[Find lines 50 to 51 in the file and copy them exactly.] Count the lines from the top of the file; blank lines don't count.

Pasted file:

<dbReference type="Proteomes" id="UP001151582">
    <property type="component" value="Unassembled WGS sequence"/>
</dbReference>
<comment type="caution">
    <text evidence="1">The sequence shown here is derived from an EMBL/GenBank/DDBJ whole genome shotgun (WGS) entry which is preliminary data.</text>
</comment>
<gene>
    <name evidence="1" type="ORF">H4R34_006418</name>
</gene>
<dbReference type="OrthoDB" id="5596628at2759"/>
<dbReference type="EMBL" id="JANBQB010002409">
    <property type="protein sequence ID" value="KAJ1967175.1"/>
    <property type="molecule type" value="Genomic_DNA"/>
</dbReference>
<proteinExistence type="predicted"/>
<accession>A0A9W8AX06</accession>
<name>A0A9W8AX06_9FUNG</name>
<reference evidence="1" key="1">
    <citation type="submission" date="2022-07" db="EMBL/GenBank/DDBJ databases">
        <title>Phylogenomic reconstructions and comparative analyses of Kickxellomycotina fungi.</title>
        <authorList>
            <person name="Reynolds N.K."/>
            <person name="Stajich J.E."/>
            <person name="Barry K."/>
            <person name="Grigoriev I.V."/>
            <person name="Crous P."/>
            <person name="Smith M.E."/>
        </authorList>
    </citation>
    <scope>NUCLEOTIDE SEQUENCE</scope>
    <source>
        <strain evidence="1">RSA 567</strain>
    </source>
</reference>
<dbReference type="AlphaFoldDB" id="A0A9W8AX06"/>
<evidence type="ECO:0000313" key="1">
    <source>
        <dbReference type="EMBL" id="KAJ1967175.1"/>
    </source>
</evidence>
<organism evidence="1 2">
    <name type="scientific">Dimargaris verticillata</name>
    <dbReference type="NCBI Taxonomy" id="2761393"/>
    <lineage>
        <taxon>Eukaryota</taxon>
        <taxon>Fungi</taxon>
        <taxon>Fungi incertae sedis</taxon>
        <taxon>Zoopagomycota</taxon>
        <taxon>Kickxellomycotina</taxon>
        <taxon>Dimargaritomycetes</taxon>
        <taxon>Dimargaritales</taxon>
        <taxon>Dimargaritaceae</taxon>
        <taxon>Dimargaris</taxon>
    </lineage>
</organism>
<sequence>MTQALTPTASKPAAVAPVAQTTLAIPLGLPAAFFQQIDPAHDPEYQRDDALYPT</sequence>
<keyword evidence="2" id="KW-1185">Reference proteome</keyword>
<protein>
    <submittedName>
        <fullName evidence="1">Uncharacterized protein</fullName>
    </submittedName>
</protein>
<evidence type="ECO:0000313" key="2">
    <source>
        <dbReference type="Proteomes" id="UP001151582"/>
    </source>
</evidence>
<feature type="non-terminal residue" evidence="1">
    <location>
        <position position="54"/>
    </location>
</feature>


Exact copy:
        <taxon>Dimargaritomycetes</taxon>
        <taxon>Dimargaritales</taxon>